Pricing can be a confusing topic – and not just for marketers. Consumers can also be confused, but one thing they always recognize is when they get a good deal on a product. Such is the case for Costco’s $4.99 rotisserie chickens. At that price the product is less than poultry from competing grocers. So, how does Costco make a profit on the chickens? Well, the short answer is that the company does not make a profit on this item – in fact, it loses money every time one is sold.
The Kirkland Signature rotisserie chicken is probably one of the most popular items the company sells; last year Costco sold more than 90 million of the item. And, yes, it lost money on each and every bird. Estimates are that the loss amounts to between $30 million and $40 million each year. This is known in the industry as a “loss leader.” The reason for a loss leader product is to get consumers in the store in order to sell additional products at which the retailer does make a profit. The chickens are at the very back of the warehouses, meaning if consumers want the bird they have to navigate a tempting array of other low-cost foods and products. It’s tough to leave Costco with only a single item!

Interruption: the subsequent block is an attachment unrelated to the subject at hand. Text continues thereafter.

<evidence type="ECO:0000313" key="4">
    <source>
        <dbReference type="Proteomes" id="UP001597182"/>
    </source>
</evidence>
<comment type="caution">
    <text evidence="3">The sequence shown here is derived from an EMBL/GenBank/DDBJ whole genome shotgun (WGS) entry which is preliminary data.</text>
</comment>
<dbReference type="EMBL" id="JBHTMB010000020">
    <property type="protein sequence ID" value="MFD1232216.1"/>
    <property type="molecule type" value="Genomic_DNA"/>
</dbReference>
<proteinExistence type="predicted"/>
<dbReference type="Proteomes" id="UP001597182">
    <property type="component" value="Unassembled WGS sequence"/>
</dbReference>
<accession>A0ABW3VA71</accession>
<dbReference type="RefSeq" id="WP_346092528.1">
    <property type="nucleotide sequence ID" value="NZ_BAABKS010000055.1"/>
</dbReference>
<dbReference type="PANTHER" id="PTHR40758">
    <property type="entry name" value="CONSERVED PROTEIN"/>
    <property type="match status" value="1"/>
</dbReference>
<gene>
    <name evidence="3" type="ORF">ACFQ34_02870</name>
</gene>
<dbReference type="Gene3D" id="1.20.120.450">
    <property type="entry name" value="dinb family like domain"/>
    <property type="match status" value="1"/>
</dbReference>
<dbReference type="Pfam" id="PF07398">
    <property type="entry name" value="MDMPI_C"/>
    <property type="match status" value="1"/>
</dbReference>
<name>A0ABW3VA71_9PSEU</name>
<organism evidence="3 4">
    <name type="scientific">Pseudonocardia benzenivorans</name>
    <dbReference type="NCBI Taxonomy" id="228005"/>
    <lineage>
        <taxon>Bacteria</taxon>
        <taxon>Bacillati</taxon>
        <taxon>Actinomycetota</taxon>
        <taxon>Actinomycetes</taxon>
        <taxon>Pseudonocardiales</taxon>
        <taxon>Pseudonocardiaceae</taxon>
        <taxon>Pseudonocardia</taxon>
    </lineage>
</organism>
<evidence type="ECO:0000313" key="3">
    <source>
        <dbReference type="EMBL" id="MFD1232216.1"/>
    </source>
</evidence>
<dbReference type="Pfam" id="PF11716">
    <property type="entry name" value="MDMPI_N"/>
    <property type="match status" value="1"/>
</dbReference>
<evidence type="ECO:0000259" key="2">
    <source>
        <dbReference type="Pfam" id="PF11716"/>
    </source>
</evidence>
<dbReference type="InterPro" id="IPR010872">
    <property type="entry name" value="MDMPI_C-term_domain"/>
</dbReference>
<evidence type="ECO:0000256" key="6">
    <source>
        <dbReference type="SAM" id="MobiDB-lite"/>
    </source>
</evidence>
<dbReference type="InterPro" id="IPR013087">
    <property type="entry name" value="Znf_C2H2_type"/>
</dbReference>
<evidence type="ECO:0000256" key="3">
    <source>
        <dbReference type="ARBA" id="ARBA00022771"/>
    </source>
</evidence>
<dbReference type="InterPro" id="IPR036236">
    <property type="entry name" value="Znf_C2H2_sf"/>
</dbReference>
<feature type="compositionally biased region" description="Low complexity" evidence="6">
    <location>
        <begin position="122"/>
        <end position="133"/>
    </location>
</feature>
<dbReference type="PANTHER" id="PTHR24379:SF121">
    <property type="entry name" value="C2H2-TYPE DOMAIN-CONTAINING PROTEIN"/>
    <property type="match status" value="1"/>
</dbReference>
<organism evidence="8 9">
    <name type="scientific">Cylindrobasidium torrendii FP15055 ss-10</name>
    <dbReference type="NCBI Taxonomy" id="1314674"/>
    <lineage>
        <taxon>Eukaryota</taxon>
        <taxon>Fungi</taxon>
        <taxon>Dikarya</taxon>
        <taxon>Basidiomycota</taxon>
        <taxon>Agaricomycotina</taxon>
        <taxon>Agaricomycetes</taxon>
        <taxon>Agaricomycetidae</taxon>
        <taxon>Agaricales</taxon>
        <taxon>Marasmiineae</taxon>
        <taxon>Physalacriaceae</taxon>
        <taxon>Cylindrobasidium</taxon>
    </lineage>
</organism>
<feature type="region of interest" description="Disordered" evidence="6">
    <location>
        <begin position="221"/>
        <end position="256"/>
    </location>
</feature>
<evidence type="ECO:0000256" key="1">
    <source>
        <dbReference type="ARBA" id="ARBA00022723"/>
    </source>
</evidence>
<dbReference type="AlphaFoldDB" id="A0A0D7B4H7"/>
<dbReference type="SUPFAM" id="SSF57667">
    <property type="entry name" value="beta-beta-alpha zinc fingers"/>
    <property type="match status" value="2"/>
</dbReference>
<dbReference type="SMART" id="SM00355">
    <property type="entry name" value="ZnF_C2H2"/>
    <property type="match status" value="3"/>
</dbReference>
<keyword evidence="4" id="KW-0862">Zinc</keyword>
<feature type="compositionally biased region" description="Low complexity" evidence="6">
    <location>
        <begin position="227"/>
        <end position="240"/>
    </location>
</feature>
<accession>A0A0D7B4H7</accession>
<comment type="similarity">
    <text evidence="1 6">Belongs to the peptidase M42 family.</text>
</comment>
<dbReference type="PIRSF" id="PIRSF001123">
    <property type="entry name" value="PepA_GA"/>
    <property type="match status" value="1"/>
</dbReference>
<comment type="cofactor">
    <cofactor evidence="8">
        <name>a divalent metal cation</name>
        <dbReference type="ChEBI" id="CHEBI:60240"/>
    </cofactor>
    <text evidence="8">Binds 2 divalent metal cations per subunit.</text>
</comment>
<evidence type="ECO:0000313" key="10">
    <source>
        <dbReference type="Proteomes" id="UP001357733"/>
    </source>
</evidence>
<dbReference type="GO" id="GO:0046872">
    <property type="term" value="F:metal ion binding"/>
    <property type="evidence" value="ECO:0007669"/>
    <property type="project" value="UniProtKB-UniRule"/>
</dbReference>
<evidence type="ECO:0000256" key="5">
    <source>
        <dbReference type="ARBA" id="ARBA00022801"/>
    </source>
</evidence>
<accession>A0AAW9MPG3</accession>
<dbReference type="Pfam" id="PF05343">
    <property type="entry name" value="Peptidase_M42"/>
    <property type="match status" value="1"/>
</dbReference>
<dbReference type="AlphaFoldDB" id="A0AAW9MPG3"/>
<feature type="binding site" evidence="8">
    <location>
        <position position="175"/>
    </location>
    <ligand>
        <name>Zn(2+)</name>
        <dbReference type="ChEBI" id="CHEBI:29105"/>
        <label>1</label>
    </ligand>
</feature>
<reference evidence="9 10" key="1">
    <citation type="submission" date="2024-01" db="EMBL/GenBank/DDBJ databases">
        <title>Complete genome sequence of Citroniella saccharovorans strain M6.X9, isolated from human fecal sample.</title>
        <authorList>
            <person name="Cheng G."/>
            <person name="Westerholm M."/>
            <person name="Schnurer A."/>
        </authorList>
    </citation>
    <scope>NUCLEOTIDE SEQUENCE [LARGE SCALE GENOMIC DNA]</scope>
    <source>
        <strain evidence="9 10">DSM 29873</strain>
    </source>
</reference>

Costco is trying to get its costs lower by opening a $450 million poultry complex in Nebraska. In this case, the company will control the supply chain, starting from the grain the chickens eat to grow out and slaughter, eventually to the Costco’s kitchen, and finally to consumers’ homes. The new poultry complex will provide Costco with roughly 40% of the chickens it needs and reduce its purchasing costs. It will also provide a more standard-sized chicken of around six pounds to fit on its rotisserie line.
How much will Costco save with the new complex? Estimates are that savings will be around 35 cents per chicken. Not a lot in a single bird, but multiple it by 90 million and the savings will add up.
What’s for dinner?
Group Activities and Discussion Questions:
- Discuss the six steps for pricing (determining objectives, estimating demand, determining cost/profit relationships, select price level, set list price, and make adjustments).
- Discuss the various pricing models in class: demand-oriented, cost-oriented, profit-oriented, and competition-oriented.
- Discuss when companies should use loss-leader pricing.
- Show a video about Costco chicken: https://youtu.be/MSvCK_xH84s
- What strategy is Costco using to price its rotisserie chickens?
- For Costco chicken, divide students into groups and have each group work on any/all of the six steps.
- When setting the price level, assign each team a different model to use (demand-oriented, cost- oriented, etc.).
- Debrief the exercise. Compare the various pricing models and discuss advantages/disadvantages of each.
Source: Meyersohn, N. (11 October 2019). It’s only $4.99. but Costco’s rotisserie chicken comes at a huge price. CNN Business.